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Publication numberUS2942883 A
Publication typeGrant
Publication dateJun 28, 1960
Filing dateAug 11, 1958
Priority dateAug 11, 1958
Publication numberUS 2942883 A, US 2942883A, US-A-2942883, US2942883 A, US2942883A
InventorsMoore William H
Original AssigneeMoore William H
Export CitationBiBTeX, EndNote, RefMan
External Links: USPTO, USPTO Assignment, Espacenet
Baseball batting device
US 2942883 A
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Description  (OCR text may contain errors)

June 28,1960

W. H. MOORE BASEBALL BATTING DEVICE Filed Aug. 11, 1958 INVENTOR.

WILLIAM H. MOORE 2,942,883 PatentedxJ'une 28,I'196O 1,942,883 4 H BASEBALL BATTING DEVICE William H. M 42s Brattle Road, Syracuse, N.Y. that '11, 1953,91. No. 754,343

" 1 Claims. I Cl. 213-26) .,This invention relates generally tohaseball training equipment, and has particular reference to a novel device for improving a ,playersbatting ability in games such as hard ball,v soft ball andthe like.- ;-j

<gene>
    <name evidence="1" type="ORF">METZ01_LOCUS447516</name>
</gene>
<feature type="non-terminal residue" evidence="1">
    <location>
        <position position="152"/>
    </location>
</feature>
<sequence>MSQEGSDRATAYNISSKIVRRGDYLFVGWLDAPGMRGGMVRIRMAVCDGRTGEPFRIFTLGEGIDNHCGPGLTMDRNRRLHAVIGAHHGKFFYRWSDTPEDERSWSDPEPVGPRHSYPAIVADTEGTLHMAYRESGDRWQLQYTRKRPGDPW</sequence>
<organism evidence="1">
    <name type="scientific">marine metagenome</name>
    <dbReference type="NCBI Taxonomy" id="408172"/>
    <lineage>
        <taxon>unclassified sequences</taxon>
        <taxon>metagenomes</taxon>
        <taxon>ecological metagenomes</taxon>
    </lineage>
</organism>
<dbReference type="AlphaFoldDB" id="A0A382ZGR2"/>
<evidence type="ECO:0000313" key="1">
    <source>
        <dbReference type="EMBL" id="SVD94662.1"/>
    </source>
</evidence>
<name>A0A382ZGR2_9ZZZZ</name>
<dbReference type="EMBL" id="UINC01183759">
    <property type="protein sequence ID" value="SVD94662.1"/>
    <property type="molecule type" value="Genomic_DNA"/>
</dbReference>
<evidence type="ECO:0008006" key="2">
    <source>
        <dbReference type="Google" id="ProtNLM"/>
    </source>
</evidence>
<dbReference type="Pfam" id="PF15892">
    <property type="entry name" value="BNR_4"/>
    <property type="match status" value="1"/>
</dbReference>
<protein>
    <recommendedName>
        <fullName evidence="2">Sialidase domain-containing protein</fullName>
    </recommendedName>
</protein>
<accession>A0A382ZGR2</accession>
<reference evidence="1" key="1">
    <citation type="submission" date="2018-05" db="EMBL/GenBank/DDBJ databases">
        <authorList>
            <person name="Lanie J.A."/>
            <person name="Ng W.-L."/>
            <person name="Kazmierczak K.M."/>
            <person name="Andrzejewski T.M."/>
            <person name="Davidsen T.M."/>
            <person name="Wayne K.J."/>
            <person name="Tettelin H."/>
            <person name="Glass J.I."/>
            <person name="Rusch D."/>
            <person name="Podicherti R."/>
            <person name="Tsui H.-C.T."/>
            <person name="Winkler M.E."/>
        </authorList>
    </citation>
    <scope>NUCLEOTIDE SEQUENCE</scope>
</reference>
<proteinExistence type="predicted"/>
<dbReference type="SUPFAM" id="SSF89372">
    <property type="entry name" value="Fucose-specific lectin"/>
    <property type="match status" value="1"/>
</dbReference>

Briefly stated, the invention comprises a resilient ball which is connected by a relatively long line or rope to a handle, the handle being used by one player to swing the ball about himself in a circular path. The batter stands adjacent the path travelled by the ball and attempts to hit it when it arrives at a point opposite him. The ball can be made to rotate at varying rates of speed, and in this way the batter is able to improve his batting eye, stance, swing, and so forth.

Since the ball is securely attached to the handle it can travel only a limited distance after being hit, and thus the device has the advantage that it can be used in a limited area, as for example, in a small backyard. However,